The minimum age limit to climb Kilimanjaro is 10 years old. A special exemption may be issued for younger persons at the sole discretion of the Parks Authority. The authorities do not impose restrictions on who may attempt to climb the mountain, and numerous individuals with special needs or disabilities have successfully summited. While not technical, the trek is strenuous and participants should consult their doctor if they have pre-existing conditions that may be affected by extreme exertion or altitude.
While it is possible to climb for as little as $1500, we strongly advise against this. Operators charging low prices generally have numerous ethical shortcomings, including the mistreatment of staff. Depending on the time of year and the route you choose, you should expect to pay upwards of $2000 per person, with some “luxury” options exceeding $6000. Note, that these rates generally do not include transport, pre- and post-trek accommodation, staff gratuities or other expenses.
Food and Accommodation
What overnight arrangements should I expect when climbing Mt Kilimanjaro?
Aside from the Marangu Route, all routes require sleeping in tents. Given the physical challenges, your tent is a sanctuary and an established nightly routine will refresh you. Have comfortable, warm clothes to change into and take measures to retain body heat and avoid getting yourself or your gear wet. Eat plenty to aid recovery and stamina. Visit the toilet before you go to sleep. Note that toilet facilities are basic at best.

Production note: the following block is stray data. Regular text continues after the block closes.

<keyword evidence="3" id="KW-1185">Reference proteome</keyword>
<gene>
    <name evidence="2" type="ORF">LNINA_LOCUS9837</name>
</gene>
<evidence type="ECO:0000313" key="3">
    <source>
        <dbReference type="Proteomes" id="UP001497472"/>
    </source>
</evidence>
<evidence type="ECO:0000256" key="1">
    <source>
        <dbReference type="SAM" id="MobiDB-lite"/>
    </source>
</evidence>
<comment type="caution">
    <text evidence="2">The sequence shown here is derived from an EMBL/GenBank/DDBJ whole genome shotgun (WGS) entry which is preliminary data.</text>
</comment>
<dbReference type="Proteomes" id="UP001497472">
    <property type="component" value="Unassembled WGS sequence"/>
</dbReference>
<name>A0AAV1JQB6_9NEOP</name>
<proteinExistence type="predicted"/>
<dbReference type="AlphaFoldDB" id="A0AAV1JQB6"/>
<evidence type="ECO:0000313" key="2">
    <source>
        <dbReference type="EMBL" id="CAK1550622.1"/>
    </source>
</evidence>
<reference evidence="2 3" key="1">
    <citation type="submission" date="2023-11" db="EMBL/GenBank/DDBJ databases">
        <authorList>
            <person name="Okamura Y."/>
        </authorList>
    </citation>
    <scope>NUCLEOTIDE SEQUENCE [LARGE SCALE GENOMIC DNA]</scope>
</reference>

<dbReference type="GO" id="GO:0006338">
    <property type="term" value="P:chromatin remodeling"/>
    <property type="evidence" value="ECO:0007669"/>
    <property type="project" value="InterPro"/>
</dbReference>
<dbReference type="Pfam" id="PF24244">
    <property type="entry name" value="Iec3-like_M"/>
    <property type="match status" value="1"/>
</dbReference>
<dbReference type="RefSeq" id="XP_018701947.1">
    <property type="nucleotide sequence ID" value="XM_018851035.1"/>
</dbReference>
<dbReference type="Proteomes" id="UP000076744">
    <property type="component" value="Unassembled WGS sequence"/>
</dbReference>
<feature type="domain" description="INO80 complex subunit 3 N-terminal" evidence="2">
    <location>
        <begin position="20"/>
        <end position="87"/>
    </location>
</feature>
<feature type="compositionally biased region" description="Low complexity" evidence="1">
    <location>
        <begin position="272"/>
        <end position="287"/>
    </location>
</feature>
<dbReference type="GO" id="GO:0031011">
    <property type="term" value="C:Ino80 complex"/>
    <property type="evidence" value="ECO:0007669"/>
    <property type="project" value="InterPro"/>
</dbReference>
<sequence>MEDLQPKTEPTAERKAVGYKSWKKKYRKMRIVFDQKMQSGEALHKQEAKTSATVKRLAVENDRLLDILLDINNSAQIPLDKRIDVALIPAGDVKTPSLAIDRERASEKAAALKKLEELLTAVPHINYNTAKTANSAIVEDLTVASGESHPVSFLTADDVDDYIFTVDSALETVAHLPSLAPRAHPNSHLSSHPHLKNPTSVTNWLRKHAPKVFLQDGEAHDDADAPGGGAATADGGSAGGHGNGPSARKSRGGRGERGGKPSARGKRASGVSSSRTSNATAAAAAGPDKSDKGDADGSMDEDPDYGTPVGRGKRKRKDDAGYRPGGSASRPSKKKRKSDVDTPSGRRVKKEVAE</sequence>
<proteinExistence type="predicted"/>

Tents and equipment for meal preparation are provided with quality varying between operators. All luggage and camping gear is carried by porters This necessitates large support teams. Typically, two people share a tent and they also have a large mess tent, complete with tables and chairs where meals are prepared and served. We highly recommend that you bring your own tried and tested gear, such as an expedition-quality sleeping bag (rated to -18 deg. Celsius) and walking poles.
Good food is essential to maintain stamina on the trek. Most operators provide ample food, starting with a large breakfast of porridge and cooked items. Packed lunches are provided to be carried by participants The day’s walking ends with light snacks while dinner is prepared All dietary requirements/restrictions can be catered to, provided advanced notice is given at the time of booking your trek.
Preparation and Planning
How many days do I need to climb Mt. Kilimanjaro?